On Being Erma’s Child

Posted April 22, 2012 by jimhigley


I just returned from the 2012 Erma Bombeck Writers’ Workshop, which celebrated the genius of this one, incredible woman.

My mom was Betty.

But this weekend, at an intimate event at the University of Dayton, I was reminded that I am also Erma’s child. Erma Bombeck.

And I’m quite certain that’s precisely how the other attendees at the 2012 Erma Bombeck Writers’ Workshop felt.

Erma died 16 years ago today. She left this world with far too many unfinished stories. Stories where she seemed to find the nugget of gold in the nooks and crannies of our days. It might be in the garbage disposal. Or in the burnt dinner. Or in the snippy conversation between parent and child. She always found gold. And she wrapped that gold in the dancing, smiling warmth you felt in her eyes. Her stories were your stories. Her stories made you feel alive. Her stories reminded you that – with Erma – you were never alone.

If you aren’t familiar with Erma’s works, youth is your only excuse. She wrote thousands of columns and countless books in the seventies, eighties and nineties. In sharing stories of her own family, she forever chronicled the stories of a generation.

And she did it with the universal language of humor.

The Erma Bombeck Writers’ Workshop draws hundreds of writers – from Pulitzer Prize winners and New York Times best sellers – to folks who are simply beginning their journey of sharing stories through a blog. The common bond of everyone, however, is a love of Erma. It is that bond that makes us her children.

Having just returned from this year’s Workshop, I’m still on an Erma High. I was honored to be on the faculty this year. This Workshop is different from the other writing and blogging conferences I participate in throughout the year. “Erma” isn’t packaged with glitzy presentations and it’s not overpowered by snazzy parties sponsored by big-name brands.

Nope. “Erma” is more like traveling home to a family reunion. The one without the nutty relatives.

The family atmosphere is reinforced by the regular attendance of members of Erma’s family. This year we were fortunate to have her husband, Bill, join us – along with two-thirds of her children.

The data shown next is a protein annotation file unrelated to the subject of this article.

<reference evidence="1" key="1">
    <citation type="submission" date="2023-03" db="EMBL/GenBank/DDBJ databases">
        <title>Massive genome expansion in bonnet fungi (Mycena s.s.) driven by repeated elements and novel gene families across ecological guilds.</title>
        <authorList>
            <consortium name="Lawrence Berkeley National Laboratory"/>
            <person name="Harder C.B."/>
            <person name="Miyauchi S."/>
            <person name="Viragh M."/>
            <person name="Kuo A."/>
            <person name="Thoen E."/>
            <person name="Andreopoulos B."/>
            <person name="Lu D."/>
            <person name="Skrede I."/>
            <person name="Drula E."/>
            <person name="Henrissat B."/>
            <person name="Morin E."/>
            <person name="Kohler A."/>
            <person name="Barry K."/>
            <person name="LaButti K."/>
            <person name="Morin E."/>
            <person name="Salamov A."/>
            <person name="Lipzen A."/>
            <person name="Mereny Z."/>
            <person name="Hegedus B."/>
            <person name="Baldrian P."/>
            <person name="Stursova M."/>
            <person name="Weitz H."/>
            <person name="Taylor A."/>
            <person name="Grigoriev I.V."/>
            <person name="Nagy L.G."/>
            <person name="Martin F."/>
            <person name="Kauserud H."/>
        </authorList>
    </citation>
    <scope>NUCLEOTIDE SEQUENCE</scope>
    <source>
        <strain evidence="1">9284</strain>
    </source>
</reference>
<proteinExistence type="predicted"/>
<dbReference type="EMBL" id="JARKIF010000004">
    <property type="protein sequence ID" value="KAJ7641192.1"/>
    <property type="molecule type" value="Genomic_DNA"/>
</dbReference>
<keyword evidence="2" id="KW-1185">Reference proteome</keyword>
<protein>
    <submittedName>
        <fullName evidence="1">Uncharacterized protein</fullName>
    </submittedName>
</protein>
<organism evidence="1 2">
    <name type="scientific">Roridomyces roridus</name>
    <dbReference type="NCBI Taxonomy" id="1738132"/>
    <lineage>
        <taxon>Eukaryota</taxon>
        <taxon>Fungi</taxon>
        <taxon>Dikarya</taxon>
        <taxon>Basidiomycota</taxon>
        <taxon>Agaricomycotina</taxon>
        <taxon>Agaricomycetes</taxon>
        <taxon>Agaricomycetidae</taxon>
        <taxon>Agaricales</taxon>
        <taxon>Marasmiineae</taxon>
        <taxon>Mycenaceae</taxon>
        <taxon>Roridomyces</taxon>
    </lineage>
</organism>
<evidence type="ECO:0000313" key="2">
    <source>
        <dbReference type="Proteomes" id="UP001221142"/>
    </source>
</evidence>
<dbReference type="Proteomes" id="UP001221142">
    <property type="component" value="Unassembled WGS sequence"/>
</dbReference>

L-R: Daughter- Betsy, Husband Bill, Daughter-in-Law Shari, Son-Andy

Yep. “Erma” is the family gathering you love to attend.

A sampling?

  • A walk with Craig Wilson – famed columnist at USA Today – back to the hotel. Just us. And we simply talked about my son, Kevin.
  • In the first class I taught on Integrating Video into Your Craft – I looked up only to see the A-List writer, Ilene Beckerman (who wrote the award-winning Love, Loss and What I Wore) sitting in the front row. Have you ever had someone of that stature take notes about something you were saying?
  • Sitting at a book signing one night – at the table next to Bruce Cameron – author of the NY Times Best Seller, A Dogs Purpose. My table mate, Dave Fox, and I wondered why they put the two bald guys next to the Hollywood-Good-Looks Cameron.
  • Having a chance to speak to one of my new heroes in life – Pulitzer Prize winner Connie Schultz. My admiration for her extends far beyond her writing. At the Workshop, it had everything to do with how she touched every, single person she met. Being with Connie for thirty minutes is a life lesson in the power of treating others kindly, encouragingly, and with respect.